Some farmers are even giving laborers benefits normally reserved for white-collar professionals, like 401(k) plans, health insurance, subsidized housing and profit-sharing bonuses. Full-timers at Silverado Farming, for example, get most of those sweeteners, plus 10 paid vacation days, eight paid holidays, and can earn their hourly rate to take English classes.

The story’s headline? “Wages rise on California farms. Americans still don’t want the job.”

the mystery of the mexican soda

I am a big fan of Jarritos, a Mexican soft drink. The bottles are pretty, the soda has real sugar instead of corn syrup, and, best of all, there is a pineapple flavored Jarritos.

My local Safeway carries Jarritos, but they rarely have any pineapple flavored ones. Safeway keeps the Jarritos on one of the bottom shelves in the non-white people food aisle, the aisle that has “Hispanic” food next to “Asian” food and the Kosher items.

The Target closest to my house also carry Jarritos. They too keep them among the Hispanic food.

Yesterday Dan and I were across town in the southeastern part of San Jose. We were in Target, and I remembered to look for the Jarritos. In the Hispanic aisle they were not. Instead, I found them among the soda, in the drinks aisle.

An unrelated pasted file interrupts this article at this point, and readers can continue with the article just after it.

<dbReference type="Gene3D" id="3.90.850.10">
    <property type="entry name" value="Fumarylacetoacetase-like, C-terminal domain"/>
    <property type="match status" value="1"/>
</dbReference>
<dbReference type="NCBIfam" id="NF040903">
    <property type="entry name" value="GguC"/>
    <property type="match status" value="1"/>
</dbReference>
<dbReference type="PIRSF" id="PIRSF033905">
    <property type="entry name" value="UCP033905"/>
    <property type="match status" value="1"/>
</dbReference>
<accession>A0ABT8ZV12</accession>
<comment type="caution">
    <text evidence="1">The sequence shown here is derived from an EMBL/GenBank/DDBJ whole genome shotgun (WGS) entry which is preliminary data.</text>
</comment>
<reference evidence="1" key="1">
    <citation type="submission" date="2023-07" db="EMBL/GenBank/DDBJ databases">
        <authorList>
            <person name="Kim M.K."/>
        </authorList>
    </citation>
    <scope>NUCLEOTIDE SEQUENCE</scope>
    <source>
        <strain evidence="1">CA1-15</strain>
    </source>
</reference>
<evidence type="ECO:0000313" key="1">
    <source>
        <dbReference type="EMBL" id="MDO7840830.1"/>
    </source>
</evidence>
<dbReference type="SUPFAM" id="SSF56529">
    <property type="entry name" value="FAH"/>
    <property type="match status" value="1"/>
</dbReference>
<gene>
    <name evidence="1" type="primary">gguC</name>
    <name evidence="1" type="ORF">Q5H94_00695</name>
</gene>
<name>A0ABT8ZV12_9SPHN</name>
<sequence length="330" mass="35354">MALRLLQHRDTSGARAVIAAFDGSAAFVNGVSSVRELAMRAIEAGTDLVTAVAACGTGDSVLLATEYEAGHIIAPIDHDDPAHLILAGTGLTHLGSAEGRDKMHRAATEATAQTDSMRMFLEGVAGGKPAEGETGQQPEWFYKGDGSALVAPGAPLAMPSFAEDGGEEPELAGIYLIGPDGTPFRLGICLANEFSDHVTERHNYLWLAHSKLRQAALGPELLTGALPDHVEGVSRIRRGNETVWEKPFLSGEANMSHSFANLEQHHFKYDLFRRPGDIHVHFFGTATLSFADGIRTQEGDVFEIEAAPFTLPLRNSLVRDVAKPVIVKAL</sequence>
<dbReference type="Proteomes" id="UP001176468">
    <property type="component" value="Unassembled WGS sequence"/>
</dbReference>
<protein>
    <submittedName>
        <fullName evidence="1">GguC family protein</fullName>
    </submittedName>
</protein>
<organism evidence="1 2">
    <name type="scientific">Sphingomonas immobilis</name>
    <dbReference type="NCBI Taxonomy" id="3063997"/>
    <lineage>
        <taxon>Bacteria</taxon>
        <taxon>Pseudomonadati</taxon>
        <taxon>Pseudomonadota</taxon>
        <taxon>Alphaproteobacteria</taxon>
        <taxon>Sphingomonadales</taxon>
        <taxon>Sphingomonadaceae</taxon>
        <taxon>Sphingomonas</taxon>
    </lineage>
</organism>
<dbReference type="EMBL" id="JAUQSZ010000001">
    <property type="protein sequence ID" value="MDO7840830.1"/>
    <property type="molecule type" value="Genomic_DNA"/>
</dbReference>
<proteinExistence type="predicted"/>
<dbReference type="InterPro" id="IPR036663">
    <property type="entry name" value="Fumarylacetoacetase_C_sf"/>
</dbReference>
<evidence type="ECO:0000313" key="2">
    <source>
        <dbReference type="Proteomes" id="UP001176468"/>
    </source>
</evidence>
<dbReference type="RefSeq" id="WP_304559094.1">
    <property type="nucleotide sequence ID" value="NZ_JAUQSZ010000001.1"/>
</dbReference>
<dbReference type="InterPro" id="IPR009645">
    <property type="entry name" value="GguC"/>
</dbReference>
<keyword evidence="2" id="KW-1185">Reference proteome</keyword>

So, in neighborhoods where mostly white people live, Mexican soda is categorized as “Hispanic food”. In a neighborhood where more Mexicans shop, Mexican soda is a soft drink.

I can’t help thinking about what would happen if the Jarritos where to live next to the Pepsi in my uppity small town Safeway.

american whiteness


Here is a fun read that came to me through Facebook: The Four Cutest Ways To Photograph Yourself Hugging Third-World Children. Number 3: While wearing traditional native garb, is my personal favorite. Angelina Jolie comes to mind, obviously. You can see her moving in on a little girl above.